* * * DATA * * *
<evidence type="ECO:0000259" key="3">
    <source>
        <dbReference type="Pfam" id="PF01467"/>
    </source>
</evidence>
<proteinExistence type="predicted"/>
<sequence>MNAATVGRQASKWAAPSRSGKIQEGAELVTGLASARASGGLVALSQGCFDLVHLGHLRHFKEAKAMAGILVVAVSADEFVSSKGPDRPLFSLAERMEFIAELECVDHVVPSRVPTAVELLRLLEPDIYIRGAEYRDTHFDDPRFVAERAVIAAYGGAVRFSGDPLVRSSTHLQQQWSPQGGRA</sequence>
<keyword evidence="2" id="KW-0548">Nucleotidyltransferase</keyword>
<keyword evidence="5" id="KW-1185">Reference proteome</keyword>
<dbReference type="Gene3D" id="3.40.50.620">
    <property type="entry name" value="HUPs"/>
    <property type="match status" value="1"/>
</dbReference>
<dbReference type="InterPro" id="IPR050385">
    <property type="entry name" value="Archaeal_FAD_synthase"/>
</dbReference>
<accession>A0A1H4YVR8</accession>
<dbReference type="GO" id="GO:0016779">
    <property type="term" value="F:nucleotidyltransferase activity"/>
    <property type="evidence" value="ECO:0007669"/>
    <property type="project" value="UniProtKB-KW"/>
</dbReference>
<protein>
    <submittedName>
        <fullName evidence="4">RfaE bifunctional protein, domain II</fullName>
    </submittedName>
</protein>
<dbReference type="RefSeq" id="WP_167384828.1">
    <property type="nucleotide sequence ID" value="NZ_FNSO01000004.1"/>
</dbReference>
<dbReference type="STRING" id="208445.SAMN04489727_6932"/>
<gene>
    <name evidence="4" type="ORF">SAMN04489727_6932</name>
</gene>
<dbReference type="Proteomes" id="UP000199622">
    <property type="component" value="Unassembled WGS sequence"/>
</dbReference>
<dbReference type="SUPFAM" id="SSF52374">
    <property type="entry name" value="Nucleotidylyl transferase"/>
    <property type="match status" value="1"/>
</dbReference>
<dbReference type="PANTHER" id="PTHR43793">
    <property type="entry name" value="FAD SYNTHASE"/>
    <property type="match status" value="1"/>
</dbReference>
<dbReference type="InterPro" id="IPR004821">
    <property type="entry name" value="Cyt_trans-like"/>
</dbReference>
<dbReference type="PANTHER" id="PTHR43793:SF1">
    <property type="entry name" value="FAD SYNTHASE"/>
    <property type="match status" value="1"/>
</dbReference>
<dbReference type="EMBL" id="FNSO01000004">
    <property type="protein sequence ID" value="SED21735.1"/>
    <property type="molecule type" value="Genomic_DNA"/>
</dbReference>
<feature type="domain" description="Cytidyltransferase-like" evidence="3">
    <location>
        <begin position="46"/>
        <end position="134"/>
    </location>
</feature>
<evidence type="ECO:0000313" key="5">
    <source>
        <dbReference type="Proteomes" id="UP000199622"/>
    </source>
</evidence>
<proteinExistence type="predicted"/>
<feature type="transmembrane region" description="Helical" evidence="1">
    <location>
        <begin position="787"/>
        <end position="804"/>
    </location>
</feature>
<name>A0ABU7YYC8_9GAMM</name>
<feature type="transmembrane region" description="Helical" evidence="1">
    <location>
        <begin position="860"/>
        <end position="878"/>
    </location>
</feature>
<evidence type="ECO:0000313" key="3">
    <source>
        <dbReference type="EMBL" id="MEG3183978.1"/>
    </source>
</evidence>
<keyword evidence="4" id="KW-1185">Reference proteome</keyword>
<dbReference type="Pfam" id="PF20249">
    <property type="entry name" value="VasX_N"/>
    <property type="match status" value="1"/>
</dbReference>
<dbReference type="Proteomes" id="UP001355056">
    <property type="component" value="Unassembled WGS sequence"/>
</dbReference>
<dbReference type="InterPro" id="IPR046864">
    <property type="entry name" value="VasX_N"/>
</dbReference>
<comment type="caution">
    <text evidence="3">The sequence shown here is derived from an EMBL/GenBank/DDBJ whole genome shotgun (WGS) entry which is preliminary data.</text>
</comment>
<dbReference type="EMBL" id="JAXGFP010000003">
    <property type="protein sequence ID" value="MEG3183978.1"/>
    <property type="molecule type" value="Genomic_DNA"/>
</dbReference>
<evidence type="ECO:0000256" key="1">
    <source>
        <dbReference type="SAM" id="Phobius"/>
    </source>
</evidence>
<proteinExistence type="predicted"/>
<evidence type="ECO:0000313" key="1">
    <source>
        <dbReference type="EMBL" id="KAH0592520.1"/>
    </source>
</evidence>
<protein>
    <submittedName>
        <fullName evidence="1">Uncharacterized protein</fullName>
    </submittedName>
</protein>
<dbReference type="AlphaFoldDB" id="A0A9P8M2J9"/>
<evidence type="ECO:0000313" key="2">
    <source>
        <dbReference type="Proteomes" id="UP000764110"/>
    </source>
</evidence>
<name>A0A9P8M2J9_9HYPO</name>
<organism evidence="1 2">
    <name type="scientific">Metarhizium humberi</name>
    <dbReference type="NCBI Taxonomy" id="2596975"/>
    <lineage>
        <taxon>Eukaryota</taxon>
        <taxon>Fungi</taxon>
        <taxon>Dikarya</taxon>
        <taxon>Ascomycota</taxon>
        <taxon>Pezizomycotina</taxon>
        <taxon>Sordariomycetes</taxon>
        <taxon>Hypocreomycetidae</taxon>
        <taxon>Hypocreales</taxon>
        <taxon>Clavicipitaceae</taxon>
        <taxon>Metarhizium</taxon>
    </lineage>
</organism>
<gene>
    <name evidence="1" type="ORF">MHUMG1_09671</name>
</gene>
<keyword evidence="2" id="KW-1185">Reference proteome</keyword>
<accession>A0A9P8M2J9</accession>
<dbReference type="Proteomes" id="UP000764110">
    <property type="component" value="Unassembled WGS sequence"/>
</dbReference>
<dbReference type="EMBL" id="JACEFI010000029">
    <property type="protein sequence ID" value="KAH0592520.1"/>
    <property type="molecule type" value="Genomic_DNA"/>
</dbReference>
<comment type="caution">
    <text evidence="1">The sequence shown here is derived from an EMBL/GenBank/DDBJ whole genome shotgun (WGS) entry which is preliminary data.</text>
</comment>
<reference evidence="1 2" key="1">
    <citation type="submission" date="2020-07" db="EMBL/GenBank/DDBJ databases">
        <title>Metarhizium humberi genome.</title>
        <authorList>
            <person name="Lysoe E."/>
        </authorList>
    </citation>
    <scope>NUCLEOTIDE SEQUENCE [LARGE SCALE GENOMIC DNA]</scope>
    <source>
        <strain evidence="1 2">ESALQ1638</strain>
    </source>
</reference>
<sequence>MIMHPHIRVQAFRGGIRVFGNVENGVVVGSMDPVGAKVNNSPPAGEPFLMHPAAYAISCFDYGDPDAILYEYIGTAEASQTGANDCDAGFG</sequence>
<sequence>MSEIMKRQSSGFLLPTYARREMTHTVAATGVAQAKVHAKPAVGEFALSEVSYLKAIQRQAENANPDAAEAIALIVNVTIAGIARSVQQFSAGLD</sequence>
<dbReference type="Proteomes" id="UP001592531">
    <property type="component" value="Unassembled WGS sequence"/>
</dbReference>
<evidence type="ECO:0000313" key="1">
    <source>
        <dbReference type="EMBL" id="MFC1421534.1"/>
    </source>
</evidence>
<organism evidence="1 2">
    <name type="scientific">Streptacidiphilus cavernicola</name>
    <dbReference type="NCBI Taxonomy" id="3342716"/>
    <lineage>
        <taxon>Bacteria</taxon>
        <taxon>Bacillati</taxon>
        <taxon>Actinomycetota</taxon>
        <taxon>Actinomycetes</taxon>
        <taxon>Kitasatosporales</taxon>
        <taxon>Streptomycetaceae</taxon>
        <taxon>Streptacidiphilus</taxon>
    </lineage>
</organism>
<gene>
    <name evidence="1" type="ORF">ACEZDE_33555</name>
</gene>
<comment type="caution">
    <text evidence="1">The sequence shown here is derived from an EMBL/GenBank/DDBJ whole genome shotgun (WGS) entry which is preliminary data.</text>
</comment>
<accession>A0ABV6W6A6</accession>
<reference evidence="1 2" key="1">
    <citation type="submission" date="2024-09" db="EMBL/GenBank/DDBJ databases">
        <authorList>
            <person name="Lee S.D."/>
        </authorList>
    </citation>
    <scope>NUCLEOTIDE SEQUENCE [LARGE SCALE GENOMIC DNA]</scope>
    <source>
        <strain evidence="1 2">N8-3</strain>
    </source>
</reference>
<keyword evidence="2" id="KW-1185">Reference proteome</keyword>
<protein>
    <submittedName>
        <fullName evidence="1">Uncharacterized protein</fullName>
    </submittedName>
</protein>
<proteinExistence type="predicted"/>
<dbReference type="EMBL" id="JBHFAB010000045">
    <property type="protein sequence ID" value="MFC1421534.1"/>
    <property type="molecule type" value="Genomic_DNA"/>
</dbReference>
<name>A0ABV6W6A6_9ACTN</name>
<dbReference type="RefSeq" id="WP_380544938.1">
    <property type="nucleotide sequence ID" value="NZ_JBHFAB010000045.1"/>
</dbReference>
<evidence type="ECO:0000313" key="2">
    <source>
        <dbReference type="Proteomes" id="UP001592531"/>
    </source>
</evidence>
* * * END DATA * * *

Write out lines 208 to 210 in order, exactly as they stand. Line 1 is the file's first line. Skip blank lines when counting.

    <source>
        <strain evidence="1 2">N8-3</strain>
    </source>